9 messages
18/10/2013 at 13:48

This plant appeared earlier in the year on a dry bank and has grown to about 4 ft. I have never seen it ever before and cannot believe I bought it, so wonder if a seed was dropped by a bird? It is extremely striking with large oval leaves, a cerise red stem and bears tall conicles of what look like blackcurrents?  Does anyone have any idea what it is? I attach a photo taken this morning. Many thanks

http://s4.gardenersworld.com/uploads/images/original/32619.jpg?width=250&height=350&mode=max

 

http://s4.gardenersworld.com/uploads/images/original/32620.jpg?width=250&height=350&mode=max

 

18/10/2013 at 13:59

Phytolacca americana. Lovely thing, seeds around a bit. Don't eat it.

18/10/2013 at 14:08

It's Indian Pokeweed (Phytolacca esculenta). Please, be careful with it as it's poisonous to children and mammals though birds can eat them. Besides that, stains are very hard to remove from paving and out of your new white blouse ( and also any clothes)

18/10/2013 at 16:54

Is it really Pokeweed then..I did try and search on the Internet and it seemed similar BUT these fruits stick up vertical, do not arch downwards? The pictures I have seen seem to show them falling downwards? I thought Pokeweed was grown only in warmer climbs?  Thank you so so much though for this information

18/10/2013 at 17:16

Yes you are all right, I have checked the photos and there seems to be one or two varieties. They are found mostly in south england on waste land and churchyards!  Think it best to get rid of it as so poisonous although have rather enjoyed its grandeur during the summer! Thanks again!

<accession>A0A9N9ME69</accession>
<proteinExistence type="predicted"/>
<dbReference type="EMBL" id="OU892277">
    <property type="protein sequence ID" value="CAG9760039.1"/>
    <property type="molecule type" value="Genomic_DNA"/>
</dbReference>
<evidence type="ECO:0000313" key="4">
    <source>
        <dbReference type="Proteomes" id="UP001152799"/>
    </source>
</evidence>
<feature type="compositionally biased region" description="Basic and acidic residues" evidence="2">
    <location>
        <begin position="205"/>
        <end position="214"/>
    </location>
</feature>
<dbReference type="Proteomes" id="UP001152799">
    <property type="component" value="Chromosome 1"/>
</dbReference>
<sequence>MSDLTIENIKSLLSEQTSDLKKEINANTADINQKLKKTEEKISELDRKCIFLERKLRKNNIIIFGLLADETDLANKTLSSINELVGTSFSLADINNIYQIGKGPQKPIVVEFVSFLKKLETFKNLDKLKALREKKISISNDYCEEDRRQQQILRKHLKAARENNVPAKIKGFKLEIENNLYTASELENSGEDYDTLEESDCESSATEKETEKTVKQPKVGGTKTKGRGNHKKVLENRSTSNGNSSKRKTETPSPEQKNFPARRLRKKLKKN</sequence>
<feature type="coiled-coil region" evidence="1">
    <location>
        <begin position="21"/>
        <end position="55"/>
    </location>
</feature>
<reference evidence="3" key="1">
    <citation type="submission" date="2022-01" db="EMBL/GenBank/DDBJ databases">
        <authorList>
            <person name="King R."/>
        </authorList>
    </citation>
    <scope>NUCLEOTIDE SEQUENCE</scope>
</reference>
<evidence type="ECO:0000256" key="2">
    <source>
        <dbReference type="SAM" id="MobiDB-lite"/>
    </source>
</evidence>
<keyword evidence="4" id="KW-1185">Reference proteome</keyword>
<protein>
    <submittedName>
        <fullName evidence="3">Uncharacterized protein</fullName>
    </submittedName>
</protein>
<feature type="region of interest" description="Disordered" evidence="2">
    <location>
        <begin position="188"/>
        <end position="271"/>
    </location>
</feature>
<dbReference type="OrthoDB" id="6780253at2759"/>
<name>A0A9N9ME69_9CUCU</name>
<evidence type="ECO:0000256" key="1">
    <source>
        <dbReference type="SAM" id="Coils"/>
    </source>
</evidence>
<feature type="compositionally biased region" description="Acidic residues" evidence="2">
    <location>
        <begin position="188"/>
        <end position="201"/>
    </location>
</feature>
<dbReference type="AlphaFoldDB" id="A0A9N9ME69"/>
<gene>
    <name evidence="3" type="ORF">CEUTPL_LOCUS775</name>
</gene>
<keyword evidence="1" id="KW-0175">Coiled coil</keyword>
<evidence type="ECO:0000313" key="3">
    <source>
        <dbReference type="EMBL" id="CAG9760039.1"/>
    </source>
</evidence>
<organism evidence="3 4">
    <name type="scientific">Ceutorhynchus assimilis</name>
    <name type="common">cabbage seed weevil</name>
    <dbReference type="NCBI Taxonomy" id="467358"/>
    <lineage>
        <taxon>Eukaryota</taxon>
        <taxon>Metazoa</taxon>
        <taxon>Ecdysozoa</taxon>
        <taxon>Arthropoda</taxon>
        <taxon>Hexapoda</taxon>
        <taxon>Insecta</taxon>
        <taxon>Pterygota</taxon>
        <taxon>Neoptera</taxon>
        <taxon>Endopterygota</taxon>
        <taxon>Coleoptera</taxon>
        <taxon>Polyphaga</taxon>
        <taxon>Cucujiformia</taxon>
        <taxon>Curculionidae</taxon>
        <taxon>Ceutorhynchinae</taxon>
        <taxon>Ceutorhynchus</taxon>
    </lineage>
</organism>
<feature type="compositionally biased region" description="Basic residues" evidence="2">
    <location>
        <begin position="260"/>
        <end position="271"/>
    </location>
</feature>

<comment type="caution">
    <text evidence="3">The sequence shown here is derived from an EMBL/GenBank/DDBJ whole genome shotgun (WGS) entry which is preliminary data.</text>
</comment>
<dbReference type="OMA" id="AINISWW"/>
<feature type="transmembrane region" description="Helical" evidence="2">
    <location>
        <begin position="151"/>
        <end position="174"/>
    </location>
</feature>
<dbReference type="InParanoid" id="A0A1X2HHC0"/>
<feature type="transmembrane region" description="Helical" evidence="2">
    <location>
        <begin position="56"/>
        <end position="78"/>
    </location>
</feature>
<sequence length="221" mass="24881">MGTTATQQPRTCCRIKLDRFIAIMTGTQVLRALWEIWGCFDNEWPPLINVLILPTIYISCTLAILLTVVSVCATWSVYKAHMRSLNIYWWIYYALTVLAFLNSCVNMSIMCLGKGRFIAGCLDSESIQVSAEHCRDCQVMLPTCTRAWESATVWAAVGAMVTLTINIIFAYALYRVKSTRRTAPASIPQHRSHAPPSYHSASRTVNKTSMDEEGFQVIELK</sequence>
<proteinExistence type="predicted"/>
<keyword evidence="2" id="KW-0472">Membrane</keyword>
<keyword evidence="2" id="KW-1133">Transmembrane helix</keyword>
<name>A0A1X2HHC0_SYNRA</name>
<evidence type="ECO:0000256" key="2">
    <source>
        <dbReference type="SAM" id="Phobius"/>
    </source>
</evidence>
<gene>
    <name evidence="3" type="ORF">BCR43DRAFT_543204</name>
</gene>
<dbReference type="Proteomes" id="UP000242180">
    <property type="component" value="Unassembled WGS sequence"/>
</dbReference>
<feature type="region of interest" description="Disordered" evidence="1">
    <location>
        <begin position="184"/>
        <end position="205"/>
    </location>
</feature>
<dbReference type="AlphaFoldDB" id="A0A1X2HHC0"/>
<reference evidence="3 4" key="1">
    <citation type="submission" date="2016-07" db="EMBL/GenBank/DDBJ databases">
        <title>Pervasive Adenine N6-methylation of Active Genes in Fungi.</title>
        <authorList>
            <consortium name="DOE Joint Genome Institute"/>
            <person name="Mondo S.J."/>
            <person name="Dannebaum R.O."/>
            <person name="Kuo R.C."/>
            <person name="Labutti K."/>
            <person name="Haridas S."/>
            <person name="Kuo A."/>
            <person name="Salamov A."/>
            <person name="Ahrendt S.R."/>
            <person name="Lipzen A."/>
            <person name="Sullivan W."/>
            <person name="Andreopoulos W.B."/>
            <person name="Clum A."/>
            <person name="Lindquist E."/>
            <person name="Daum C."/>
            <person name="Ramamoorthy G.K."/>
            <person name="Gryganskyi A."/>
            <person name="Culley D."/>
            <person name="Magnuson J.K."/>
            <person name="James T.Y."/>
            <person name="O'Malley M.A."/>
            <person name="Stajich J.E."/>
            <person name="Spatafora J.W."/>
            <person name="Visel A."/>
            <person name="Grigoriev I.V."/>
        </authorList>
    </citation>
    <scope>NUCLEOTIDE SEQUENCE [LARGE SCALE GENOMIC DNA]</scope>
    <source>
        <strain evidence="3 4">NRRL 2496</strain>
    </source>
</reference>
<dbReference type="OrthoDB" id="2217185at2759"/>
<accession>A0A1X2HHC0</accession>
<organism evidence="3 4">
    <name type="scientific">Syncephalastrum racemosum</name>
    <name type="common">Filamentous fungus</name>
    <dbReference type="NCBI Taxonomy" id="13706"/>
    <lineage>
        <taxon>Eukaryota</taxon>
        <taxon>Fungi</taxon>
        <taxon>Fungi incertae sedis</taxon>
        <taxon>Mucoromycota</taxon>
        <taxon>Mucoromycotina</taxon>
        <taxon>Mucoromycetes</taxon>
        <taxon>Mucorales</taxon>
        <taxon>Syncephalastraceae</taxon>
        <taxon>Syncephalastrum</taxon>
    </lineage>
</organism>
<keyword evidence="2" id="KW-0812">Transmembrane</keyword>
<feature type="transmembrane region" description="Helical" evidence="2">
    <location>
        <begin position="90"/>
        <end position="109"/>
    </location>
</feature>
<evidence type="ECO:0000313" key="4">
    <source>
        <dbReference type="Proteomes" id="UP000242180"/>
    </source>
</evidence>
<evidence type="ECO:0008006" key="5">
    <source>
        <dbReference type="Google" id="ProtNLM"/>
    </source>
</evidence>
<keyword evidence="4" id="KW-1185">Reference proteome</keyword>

18/10/2013 at 17:19

Definitely one of the phytolaccas though I thought it was different one from Flowerchild.

Mine was grown from a packet labelled P. americana but I have seen some so called that don't look quite like mine.

 

18/10/2013 at 17:46

There are some in my Mum's garden that have survived the last few cold winters.  She thinks it arrived with bird food.

18/10/2013 at 17:54

It is only toxic if you eat it.

In fact the very young stems of P. esculenta were eaten, cooked like Asparagus.

http://www.ces.ncsu.edu/depts/hort/consumer/poison/Phytoam.htm

I like the plant myself, we have a few dotted around, but we do not have anyone visiting who is daft enough to eat the berries.

 

18/10/2013 at 17:58

 My guess would be from the back end of a bird rather than bird food

They're very hardy

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